Deadly Snake Found Inside Rat-Infested Air Conditioning Unit: 'Crazy'

One of the deadliest snakes in the world has been found hiding inside a rat-infested air conditioning unit.

Stuart Mckenzie, the snake catcher tasked with tracking it down and capturing it, posted video footage of the encounter online describing it as "a little bit sketchy." The video was shot in in Queensland, Australia.

A bite from an eastern brown snake can be fatal, and the species is responsible for more human fatalities than any other snake in Australia.

Mckenzie has a look of concern on his face as he searches an AC unit, which a local man saw the snake disappear under, and pulls it apart in an effort to find the serpent.

"That is insane," he says, as he eventually uncovers a snake between four and five feet long under the lid of the AC. "Oh man, brown snakes eh," he says.

It then darts to the bottom of the unit in an effort to evade Mckenzie, who manages to hook it out, holding it at arm's length by its tail as it flails around, at one point lunging at him, a common behavior when they feel cornered or threatened.

With some difficulty, the snake catcher manages to transfer the animal into a snake bag, though such was his concern with not being bitten by the snake that he initially hadn't realized that the bag was trapped under one of his feet.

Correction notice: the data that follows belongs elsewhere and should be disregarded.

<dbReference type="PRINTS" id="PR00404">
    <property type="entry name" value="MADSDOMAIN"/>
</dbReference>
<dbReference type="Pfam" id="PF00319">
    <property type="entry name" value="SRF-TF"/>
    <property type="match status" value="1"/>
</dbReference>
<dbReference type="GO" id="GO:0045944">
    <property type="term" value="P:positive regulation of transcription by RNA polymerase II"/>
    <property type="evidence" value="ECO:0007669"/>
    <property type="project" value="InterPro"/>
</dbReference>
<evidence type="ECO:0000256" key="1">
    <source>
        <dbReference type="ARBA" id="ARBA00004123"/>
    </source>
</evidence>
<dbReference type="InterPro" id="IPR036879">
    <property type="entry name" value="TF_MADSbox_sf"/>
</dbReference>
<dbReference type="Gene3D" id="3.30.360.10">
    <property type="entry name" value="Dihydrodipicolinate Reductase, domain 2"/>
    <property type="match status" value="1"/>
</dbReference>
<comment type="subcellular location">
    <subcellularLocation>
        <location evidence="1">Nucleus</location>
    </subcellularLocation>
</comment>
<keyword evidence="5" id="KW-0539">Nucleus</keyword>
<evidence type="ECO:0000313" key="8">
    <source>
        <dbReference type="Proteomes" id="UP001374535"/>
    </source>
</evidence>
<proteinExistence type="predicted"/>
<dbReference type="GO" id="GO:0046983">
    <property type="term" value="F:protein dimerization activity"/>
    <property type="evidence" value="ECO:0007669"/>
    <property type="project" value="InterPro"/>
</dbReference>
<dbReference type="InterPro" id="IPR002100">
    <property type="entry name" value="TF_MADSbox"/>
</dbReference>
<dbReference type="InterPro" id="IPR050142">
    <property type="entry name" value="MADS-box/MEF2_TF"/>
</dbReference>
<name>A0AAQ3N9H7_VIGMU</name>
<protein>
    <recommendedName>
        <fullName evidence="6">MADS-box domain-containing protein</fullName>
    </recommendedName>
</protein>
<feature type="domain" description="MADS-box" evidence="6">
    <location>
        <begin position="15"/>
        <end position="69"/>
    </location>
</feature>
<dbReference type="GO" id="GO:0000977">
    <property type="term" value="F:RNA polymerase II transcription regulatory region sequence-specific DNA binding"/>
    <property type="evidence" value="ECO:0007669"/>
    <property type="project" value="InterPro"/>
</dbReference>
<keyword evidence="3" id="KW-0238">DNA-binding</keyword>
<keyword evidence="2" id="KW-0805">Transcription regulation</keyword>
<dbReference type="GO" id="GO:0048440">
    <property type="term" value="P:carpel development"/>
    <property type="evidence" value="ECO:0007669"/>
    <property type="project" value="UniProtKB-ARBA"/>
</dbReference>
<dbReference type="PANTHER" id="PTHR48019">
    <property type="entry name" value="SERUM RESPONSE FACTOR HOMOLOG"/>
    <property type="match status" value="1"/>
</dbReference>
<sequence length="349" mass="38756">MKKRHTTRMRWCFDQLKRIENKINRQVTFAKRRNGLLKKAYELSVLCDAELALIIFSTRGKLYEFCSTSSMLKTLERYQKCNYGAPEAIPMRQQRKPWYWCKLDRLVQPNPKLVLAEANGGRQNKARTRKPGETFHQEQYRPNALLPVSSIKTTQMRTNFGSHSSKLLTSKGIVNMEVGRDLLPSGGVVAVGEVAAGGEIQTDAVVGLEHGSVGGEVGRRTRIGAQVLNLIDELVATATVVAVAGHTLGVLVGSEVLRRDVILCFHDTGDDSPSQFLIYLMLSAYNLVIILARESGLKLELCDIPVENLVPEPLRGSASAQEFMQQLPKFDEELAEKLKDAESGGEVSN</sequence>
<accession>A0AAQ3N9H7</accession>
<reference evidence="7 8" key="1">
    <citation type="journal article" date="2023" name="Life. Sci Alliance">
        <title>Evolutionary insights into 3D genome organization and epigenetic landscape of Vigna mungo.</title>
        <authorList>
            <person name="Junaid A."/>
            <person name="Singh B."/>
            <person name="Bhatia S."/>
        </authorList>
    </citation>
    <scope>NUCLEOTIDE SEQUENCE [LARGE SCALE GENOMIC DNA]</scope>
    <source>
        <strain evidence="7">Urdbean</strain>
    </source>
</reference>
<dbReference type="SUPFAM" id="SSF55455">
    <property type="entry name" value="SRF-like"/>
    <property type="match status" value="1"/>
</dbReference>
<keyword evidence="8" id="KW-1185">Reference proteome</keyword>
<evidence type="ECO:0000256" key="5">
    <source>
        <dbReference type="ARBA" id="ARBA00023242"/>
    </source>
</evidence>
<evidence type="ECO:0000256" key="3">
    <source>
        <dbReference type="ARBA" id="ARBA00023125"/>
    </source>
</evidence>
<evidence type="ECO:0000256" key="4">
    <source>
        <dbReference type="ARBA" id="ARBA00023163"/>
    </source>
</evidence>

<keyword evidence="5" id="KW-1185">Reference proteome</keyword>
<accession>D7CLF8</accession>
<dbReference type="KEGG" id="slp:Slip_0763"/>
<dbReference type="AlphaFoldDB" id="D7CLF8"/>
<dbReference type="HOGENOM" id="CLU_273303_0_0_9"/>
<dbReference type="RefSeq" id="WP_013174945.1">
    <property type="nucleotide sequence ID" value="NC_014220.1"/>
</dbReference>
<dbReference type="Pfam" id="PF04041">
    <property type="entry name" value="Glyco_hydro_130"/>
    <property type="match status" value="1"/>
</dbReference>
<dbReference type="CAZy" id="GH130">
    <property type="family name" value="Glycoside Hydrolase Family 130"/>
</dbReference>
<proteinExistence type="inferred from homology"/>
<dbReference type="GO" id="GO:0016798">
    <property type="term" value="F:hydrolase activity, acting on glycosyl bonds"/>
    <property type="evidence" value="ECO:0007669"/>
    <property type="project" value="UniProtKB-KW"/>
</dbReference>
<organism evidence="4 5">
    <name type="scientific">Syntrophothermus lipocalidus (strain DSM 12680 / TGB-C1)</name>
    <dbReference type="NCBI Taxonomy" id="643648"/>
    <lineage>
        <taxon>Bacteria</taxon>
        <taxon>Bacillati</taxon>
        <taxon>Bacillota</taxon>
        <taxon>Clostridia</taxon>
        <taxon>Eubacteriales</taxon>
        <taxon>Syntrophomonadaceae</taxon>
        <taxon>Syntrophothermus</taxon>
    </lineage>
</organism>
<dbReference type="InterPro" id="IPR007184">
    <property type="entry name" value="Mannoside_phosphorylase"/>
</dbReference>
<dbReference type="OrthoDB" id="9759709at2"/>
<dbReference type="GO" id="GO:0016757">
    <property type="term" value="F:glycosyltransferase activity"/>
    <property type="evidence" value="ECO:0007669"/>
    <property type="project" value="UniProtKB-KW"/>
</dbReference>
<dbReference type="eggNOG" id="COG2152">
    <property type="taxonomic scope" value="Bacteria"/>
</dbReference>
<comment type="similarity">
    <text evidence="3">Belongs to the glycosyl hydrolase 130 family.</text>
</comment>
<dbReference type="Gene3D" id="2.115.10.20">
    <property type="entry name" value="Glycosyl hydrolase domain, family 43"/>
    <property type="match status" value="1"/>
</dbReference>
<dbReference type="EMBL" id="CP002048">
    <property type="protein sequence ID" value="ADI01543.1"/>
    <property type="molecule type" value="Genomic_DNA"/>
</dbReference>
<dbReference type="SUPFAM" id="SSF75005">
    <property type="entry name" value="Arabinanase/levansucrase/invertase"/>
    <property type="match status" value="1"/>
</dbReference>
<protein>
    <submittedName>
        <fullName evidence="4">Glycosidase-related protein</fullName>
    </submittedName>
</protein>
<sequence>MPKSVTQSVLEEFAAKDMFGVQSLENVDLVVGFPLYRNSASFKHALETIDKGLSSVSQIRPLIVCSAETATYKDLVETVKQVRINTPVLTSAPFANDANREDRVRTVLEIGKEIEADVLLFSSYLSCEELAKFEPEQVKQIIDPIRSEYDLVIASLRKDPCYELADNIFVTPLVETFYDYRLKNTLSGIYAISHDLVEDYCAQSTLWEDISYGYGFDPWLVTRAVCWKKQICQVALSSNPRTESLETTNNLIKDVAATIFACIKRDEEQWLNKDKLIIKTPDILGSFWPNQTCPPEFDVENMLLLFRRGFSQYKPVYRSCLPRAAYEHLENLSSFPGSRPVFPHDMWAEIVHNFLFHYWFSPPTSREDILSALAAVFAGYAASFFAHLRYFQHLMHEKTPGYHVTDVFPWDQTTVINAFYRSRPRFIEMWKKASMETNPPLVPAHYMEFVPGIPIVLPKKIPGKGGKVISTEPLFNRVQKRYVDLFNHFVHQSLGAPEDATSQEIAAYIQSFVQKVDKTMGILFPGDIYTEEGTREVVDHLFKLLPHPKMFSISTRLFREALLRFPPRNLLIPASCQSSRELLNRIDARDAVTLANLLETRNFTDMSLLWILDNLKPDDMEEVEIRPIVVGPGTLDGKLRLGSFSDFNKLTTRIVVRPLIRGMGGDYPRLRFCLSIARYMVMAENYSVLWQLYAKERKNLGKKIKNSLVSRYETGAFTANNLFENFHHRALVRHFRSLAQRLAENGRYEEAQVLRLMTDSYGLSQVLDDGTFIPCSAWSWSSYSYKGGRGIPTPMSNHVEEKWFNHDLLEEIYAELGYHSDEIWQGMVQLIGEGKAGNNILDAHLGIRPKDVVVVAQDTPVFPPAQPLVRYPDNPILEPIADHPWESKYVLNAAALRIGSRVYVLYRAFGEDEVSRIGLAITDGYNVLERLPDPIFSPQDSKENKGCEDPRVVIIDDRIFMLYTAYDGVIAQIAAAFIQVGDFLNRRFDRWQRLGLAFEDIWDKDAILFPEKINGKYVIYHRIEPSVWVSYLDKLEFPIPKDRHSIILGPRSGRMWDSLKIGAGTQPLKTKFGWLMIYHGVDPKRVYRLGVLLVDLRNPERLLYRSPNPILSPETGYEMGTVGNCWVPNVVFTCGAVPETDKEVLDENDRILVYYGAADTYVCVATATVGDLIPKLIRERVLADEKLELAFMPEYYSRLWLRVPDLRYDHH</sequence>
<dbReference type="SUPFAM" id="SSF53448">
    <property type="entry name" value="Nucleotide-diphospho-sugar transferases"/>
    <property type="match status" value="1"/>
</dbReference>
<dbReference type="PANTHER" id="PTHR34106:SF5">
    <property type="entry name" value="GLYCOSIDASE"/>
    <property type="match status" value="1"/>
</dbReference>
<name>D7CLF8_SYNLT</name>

"It just shows they can go anywhere. It went all the way to the top of this aircon in the end," he says in the video.

"There was a rats' nest in there so it was going in and out and smelling the rodents. It disappeared for a second and when I lifted it up, it's sitting right at the top of this.

"It's crazy where they can get into."

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The Australian Museum describes eastern brown snakes as "an alert, nervous species" that can react defensively by "putting on a fierce display and striking with little hesitation" if they're threatened or surprised.

However, if they're approached by a potential threat from a distance, they'll either flee or stay still, hoping to evade detection.

A bite from an eastern brown snake can cause "progressive paralysis and uncontrollable bleeding," it says, including "bleeding into the brain due to coagulation disturbances."

Sunshine Coast Snake Catchers 24/7, the Queensland-based snake removal and relocation company that Mckenzie works for, says that eastern brown snakes are "commonly seen cruising through backyards" and that they "often" enter homes through gaps and crevices, such as open doors or garages.

An eastern brown snake on the ground
A stock image shows an eastern brown snake, unrelated to the animal found inside the air conditioning unit. The species is responsible for more human fatalities than any other in Australia. gorgar64/iStock